The governor of New York, Kathy Hochul, has recently approved a new law that prevents employers from asking job applicants and employees for access to their private social media accounts. The legislation explicitly forbids employers from requesting or requiring users to disclose their usernames, passwords, or any other means of accessing personal accounts on platforms such as Facebook, Instagram, and TikTok.
The law, authored state Assemblyman Jeffrey Dinowitz and state Sen. Jessica Ramos, ensures that private social media information cannot be used for hiring or disciplinary purposes. Employers have increasingly engaged in the practice of snooping on the social media accounts of potential and current employees, and this legislation aims to protect the privacy rights of New Yorkers in the workplace.
According to Dinowitz, the accessibility of personal information through social media platforms has greatly increased in recent years. However, certain employers have abused this accessibility seeking access to private accounts, personal email, and other highly confidential information. This not only breaches the privacy of employees but also raises concerns about unfair and discriminatory hiring practices.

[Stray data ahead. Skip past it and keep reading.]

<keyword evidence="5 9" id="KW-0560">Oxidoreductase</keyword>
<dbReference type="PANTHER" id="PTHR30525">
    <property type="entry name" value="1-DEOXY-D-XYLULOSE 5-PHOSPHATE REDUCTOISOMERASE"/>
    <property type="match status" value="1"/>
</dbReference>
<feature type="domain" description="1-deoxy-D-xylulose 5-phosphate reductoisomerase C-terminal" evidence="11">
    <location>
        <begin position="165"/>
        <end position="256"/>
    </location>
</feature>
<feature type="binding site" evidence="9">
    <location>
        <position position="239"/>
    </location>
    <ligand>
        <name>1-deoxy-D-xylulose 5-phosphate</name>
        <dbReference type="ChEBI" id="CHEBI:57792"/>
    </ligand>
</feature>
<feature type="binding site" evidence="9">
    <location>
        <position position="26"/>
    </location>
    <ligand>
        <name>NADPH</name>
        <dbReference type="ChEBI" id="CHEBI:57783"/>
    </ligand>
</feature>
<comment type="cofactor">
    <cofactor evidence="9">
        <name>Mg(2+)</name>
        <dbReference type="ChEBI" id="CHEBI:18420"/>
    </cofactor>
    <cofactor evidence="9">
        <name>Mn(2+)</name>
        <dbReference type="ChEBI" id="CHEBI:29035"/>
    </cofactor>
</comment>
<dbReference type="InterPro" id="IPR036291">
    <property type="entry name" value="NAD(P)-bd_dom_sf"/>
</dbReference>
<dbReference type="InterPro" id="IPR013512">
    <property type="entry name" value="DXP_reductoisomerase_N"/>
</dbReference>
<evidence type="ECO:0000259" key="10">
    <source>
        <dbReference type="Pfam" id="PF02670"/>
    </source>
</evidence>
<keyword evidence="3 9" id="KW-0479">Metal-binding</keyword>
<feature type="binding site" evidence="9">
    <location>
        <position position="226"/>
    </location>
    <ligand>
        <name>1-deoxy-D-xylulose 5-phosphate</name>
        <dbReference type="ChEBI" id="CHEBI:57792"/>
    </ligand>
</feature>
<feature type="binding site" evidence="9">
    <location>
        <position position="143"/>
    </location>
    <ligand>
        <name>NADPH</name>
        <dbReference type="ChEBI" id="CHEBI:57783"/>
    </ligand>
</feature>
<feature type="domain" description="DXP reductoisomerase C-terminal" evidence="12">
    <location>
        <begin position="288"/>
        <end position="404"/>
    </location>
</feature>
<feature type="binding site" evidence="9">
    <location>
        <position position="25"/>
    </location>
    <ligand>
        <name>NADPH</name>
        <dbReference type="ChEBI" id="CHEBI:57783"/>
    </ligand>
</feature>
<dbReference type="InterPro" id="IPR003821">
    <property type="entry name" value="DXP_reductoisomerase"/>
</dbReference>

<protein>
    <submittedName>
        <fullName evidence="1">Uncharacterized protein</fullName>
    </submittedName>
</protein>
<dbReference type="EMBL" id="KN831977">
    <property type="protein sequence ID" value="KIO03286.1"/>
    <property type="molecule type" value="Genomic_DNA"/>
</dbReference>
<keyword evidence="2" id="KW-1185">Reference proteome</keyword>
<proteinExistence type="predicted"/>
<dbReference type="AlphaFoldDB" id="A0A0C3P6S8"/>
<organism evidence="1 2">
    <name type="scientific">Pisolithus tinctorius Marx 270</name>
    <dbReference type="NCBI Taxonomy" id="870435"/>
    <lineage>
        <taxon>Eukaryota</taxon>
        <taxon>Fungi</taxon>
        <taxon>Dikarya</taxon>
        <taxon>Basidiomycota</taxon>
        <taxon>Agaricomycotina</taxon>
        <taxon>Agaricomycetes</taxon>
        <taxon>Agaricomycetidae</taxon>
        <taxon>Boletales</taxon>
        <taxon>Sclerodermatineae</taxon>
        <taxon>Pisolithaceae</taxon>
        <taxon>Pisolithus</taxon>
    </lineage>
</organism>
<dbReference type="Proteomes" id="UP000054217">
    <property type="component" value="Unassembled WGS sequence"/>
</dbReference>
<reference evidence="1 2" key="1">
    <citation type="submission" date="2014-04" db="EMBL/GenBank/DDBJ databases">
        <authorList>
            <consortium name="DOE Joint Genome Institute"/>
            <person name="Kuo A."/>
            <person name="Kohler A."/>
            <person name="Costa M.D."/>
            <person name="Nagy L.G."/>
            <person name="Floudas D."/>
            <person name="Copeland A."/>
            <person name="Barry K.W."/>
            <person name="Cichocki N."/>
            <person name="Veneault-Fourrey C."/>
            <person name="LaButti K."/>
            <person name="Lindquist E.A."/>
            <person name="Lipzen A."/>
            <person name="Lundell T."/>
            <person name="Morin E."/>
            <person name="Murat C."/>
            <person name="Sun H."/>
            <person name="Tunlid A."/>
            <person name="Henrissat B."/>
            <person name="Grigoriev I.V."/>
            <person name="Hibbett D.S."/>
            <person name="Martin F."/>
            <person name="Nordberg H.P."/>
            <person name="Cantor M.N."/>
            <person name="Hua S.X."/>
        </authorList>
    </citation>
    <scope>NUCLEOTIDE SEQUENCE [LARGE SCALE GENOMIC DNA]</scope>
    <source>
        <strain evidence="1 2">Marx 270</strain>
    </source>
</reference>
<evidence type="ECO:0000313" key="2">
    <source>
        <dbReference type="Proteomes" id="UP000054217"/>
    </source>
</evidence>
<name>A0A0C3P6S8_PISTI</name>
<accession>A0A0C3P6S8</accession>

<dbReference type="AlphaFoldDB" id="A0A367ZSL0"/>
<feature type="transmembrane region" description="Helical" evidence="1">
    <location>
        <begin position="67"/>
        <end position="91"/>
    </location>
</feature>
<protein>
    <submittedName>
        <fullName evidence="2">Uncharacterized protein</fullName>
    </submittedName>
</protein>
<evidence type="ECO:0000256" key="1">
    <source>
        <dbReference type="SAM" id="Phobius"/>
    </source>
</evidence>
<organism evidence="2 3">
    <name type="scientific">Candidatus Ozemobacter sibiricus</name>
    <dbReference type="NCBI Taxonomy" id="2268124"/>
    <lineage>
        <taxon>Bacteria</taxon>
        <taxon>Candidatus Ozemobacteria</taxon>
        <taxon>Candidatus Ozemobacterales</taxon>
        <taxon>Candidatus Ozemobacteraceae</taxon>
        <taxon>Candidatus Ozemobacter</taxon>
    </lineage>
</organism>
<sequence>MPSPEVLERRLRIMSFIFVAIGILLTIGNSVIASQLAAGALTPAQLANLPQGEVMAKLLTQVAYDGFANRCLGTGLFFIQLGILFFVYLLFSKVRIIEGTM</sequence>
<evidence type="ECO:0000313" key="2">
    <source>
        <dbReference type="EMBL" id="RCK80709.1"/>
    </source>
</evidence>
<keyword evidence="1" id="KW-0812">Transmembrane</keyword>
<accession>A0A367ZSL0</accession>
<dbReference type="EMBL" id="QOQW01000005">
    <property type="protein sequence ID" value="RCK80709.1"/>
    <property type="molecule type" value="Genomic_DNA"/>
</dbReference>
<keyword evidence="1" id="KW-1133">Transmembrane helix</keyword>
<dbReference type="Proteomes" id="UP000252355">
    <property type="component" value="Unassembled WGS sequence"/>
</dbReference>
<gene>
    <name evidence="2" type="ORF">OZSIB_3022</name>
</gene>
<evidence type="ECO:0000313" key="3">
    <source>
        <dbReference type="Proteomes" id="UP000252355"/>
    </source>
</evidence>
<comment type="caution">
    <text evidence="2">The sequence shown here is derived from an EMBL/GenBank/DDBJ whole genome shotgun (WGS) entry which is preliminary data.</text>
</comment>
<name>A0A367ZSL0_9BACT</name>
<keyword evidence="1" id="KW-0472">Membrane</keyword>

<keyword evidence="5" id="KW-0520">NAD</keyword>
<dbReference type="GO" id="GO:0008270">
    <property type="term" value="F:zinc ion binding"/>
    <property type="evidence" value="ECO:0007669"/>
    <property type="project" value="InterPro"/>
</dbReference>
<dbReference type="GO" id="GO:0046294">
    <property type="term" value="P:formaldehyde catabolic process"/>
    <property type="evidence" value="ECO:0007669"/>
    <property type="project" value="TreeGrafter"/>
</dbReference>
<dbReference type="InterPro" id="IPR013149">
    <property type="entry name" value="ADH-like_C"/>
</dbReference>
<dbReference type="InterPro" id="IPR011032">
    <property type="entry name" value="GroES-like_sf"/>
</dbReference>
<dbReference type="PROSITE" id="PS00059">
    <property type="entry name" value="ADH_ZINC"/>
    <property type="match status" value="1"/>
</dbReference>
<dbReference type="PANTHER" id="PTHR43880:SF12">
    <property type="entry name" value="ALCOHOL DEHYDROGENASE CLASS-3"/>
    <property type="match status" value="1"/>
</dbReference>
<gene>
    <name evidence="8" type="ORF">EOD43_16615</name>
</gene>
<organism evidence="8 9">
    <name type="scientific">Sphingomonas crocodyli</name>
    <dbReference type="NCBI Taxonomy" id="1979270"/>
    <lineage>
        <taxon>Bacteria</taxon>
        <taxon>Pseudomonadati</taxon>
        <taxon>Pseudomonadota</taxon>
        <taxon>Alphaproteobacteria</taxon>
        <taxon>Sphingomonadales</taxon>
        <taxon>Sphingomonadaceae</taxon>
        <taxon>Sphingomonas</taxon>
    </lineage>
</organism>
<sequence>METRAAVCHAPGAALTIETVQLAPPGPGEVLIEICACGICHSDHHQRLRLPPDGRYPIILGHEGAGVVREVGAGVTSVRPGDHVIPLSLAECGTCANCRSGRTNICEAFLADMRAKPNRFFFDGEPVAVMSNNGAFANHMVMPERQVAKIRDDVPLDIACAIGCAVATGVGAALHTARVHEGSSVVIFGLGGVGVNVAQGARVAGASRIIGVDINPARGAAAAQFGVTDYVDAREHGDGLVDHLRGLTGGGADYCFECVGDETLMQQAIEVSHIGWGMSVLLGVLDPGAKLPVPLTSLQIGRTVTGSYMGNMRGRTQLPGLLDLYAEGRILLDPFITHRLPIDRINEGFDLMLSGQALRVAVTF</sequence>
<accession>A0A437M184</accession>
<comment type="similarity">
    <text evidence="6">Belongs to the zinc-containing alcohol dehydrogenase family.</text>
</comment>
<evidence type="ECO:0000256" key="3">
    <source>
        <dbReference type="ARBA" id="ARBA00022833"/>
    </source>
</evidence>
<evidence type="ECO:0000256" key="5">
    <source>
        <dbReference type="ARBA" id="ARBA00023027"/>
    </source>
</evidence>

The new law empowers individuals to decide whether to keep their social media information public or private. It gives them complete freedom to protect their privacy during workplace matters, interviews, or admissions processes, without the fear of job loss or rejection for not complying with unjust requests.
This legislation marks a significant step in safeguarding the privacy of New Yorkers in the digital age and ensuring fair and equitable practices within the workplace. Employers in the state of New York are now legally prohibited from requesting or requiring access to the personal social media accounts of job applicants and employees.
– State Assemblyman Jeffrey Dinowitz
– State Sen. Jessica Ramos